Assessment of Screening Modalities for Gynecologic Cancers


About this study


  • Endometrial and ovarian cancers are, respectively, the fourth and eighth most common cancers among women in the United States. Although some routine Pap tests may detect the presence of cancer cells, there are no convincing early detection approaches for either cancer. Better methods of detection are needed.
  • Two possible methods for cancer detection involve samples taken with a tampon or a special kind of brush, called a Tao brush. Researchers would like to know more about how well these methods work.


  • To assess the quality of DNA collected by the tampon and Tao brush sampling methods.
  • To detect genetic markers in collected DNA and determine if these markers are related to an individual s cancer status.


  • Women age 45 years and older with confirmed or suspected endometrial or ovarian cancer, who will be having surgery.
  • A control group of postmenopausal women having surgery for benign gynecological conditions will be included.


  • Shortly before hysterectomy or more extensive procedures to treat either cancer or the benign condition:
  • A tampon will be inserted into the vagina to collect cell samples, and removed after 30 minutes.
  • After the tampon is removed, the cervix will be swabbed with the Tao brush to collect cell samples.
  • Following the hysterectomy, samples of healthy and cancerous tissue will be taken, and tested by researchers.

Participation eligibility

Participant eligibility includes age, gender, type and stage of disease, and previous treatments or health concerns. Guidelines differ from study to study, and identify who can or cannot participate. There is no guarantee that every individual who qualifies and wants to participate in a trial will be enrolled. Contact the study team to discuss study eligibility and potential participation.

Inclusion Criteria:

  • The study will enroll a total of 170 women consented for hysterectomy.
    • One hundred and seventeen (117) will either have
      1. suspected ovarian cancer based on clinical impression, cytologic or histologic diagnoses (effusions, Pap tests or other biopsies), or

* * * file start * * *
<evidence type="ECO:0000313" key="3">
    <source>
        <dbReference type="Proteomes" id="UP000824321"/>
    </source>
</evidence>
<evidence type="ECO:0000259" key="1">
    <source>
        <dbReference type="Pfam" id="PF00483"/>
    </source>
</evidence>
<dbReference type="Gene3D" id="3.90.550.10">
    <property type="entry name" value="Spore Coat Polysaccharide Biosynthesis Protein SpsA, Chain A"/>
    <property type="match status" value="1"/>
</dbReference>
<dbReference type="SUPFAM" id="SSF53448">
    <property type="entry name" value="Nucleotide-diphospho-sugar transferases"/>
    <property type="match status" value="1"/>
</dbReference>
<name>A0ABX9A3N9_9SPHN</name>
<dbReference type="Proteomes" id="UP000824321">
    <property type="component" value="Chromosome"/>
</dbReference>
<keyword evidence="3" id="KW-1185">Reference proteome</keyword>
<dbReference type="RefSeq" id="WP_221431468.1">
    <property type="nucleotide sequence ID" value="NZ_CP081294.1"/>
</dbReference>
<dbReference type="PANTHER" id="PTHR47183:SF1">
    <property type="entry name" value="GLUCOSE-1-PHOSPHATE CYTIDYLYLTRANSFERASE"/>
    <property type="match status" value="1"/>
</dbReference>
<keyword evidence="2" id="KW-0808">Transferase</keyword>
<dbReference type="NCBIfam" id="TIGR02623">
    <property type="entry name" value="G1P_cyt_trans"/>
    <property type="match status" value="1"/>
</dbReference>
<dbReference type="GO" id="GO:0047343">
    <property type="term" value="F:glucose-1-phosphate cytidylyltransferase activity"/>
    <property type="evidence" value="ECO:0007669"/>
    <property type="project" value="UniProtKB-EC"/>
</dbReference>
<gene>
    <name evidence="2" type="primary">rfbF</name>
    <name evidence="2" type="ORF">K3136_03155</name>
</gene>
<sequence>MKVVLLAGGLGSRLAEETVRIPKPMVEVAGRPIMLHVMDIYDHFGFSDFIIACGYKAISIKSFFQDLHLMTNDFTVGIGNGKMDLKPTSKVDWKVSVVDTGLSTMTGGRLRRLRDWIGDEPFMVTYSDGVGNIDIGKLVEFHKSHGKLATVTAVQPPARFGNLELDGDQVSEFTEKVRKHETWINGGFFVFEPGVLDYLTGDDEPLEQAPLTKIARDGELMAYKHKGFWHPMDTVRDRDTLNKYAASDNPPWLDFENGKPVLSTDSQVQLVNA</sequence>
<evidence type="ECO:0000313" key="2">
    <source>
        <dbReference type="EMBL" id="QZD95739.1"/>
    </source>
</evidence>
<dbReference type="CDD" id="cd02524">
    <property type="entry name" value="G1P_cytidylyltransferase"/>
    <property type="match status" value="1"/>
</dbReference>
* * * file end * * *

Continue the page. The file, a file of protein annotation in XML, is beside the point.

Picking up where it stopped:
2. suspected endometrial cancer based on biopsy diagnoses of atypical endometrial hyperplasia (or its equivalent endometrial intraepithelial neoplasia), endometrial intraepithelial carcinoma (i.e. in-situ/ early serous carcinoma) or carcinoma.
    • Fifty-three (53) will be undergoing definitive treatment for benign conditions (uterine fibroids, benign appearing adnexal pathology and normal CA 125, pelvic floor dysfunction not to exceed grade 1 or 2 uterine descensus).
  • Since the analyzed cancers do not occur in children, they will not be included in this study.

Exclusion Criteria:

  • Surgical candidates for recurrent disease
  • Preoperative neoadjuvant chemotherapy or radiotherapy
  • History of tubal ligation, salpingitis, or hysterectomy (ovarian cancer patients)
  • Control patients who are less than 45 years of age.
  • Patients receiving treatment for active endometriosis.
  • Cervical stenosis recognized clinically by not accepting the Tao Brush
  • Endometrial sampling within 5 days of anticipated surgery
  • Prior history of endometrial ablation
  • Patients with cervical cancer

Participating Mayo Clinic locations

Study statuses change often. Please contact the study team for the most up-to-date information regarding possible participation.

Mayo Clinic Location Status Contact

Rochester, Minn.

Mayo Clinic principal investigator

Jamie Bakkum-Gamez, M.D.

Contact us for the latest status

Contact information:

Marla Kay Sommerfield

(507) 538-7977

More information


  • Ovarian cancer screening with transvaginal ultrasound (TVU) and CA-125 was evaluated in the Prostate, Lung, Colorectal and Ovarian (PLCO) Trial. Read More on PubMed
  • The objective was to describe and compare types and duration of symptoms among women with invasive versus borderline ovarian tumors. Read More on PubMed
  • Cancer of the ovary is a disease of older American women with an incidence rate of 9.4 per 100,000 for those under 65 compared to 54.8 per 100,000 for those 65 years of age and over. Read More on PubMed

Study Results Summary

Not yet available

Supplemental Study Information

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